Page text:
Your brand is often the most valuable part of your business – particularly in fields where there is no underlying technology that differentiates a company’s product or services from a competitor. Why do we enjoy shopping at some grocery chains rather than others, or purchase one brand of car rather than another?
The reasons why we make our consumer choices are numerous and vary greatly: customer experience, perceived value, aesthetics, quality of manufacture, inherent “coolness” – the list goes on and on. However, the fact remains that many of these concepts are intangible and the only way to truly protect a business in the minds of your customers it to prudently protect the brand, as well as the image and “goodwill” associated with it. This is where trademark law comes in to play.
Under Canadian law, trademark rights are obtained automatically once a trademark is used in commerce; or, in other words, upon displaying the trademark in the sale of goods or the delivery of services. These types of trademark rights are called common law trademark rights. They are denoted by the ™ symbol and provide an initial measure of protection to the brand that has been created.
Common law trademark rights do have some limitations, however: they are limited geographically to where business is actually taking place. Also, they are more difficult to protect as it must first be demonstrated that the common law trademark has a degree of goodwill or reputation associated with it.
There is also no official record of common law trademark rights that puts potential competitors on notice and, further, no legal mechanism permits claiming the benefit of common law Canadian rights in any foreign jurisdictions.
Therefore, in some instances there is clearly a business case that supports registering a trademark to take advantage of a number of the benefits that are conferred by registration. Registered symbols are denoted by the ® symbol. Primarily, a registration clarifies a trademark owner’s rights in a centralized, government-maintained database. Also, registered trademark rights can be defended without having to demonstrate any associated goodwill or reputation.
Moreover, a registration extends trademark rights across the country, regardless of where the owner is conducting business. If the business extends to a foreign country, international treaties facilitate the recognition and enforcement of registered Canadian trademark rights around the world through corresponding international trademark registrations.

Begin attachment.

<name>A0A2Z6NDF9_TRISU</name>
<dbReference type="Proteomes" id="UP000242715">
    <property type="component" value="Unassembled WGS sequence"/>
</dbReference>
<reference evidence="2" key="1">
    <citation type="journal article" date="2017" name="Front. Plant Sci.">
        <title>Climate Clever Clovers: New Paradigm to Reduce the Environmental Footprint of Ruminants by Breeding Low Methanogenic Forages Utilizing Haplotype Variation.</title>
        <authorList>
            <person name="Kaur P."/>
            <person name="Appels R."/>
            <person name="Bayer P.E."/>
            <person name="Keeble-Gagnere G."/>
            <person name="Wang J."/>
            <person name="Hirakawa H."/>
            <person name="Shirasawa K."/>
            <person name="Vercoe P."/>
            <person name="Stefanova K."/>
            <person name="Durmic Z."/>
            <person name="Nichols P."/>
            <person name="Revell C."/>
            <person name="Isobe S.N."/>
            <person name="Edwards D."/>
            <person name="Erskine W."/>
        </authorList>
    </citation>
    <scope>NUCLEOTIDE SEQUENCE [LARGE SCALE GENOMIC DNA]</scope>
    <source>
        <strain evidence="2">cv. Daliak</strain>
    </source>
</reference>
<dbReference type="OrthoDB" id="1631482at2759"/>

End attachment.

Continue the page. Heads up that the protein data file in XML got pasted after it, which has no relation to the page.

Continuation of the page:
Legal jargon aside, what are the advantages of trademark registration from a purely practical (i.e. business-oriented) perspective? First, and as discussed above, a third party cannot subsequently register a confusingly similar trademark to a Canadian trademark that has already been registered.
In effect, this means that the Canadian Intellectual Property Office (“CIPO”) actually somewhat polices the marketplace and prevents third parties from encroaching too closely on a brand without requiring any further effort on the brand owner’s part.
Although it certainly is advisable for all brand owners to be vigilant and to immediately put potential infringers on notice, it is not always possible to be aware of every potential trademark that competitors may be considering. On the other hand, CIPO regularly rejects applications for trademarks that have not yet even been used in Canada! This is a valuable service for a small business who perhaps does not have the resources to monitor their competitors (and the trademarks they are using) closely.
Furthermore, participating in the registration process also provides a degree of confidence that the trademark is not confusing with any competitor’s previously registered trademarks.
Finally, there is no doubt that a registration carries significant weight when matters become contentious. Otherwise, identifying each party’s common law rights during the initial stages of a potential dispute becomes a game of trading allegations regarding reputation, where business (and associated use) is taking place, and how long a contested trademark has actually been in use.
On the other hand, when the trademark in question is registered, the owner has the additional leverage of a government document that clearly evidences the scope of the rights that flow with that particular registration. This can greatly facilitate the process of early settlement rather than protracted litigation, saving time, money and effort. If the matter does in fact progress to litigation, it is far easier to defend a registered trademark in court, for many of the reasons discussed above.
Therefore, it is advisable to always use the ™ symbol in connection with every instance a new trademark is displayed, to notify any potential competitors of the common law trademark rights that are being claimed and to take advantage of this free protection conferred by Canadian law.
In the event that a common law trademark becomes a “core” aspect of your brand (or a potential dispute is on the horizon) it may be time to consider obtaining a registration for this valuable aspect of the brand!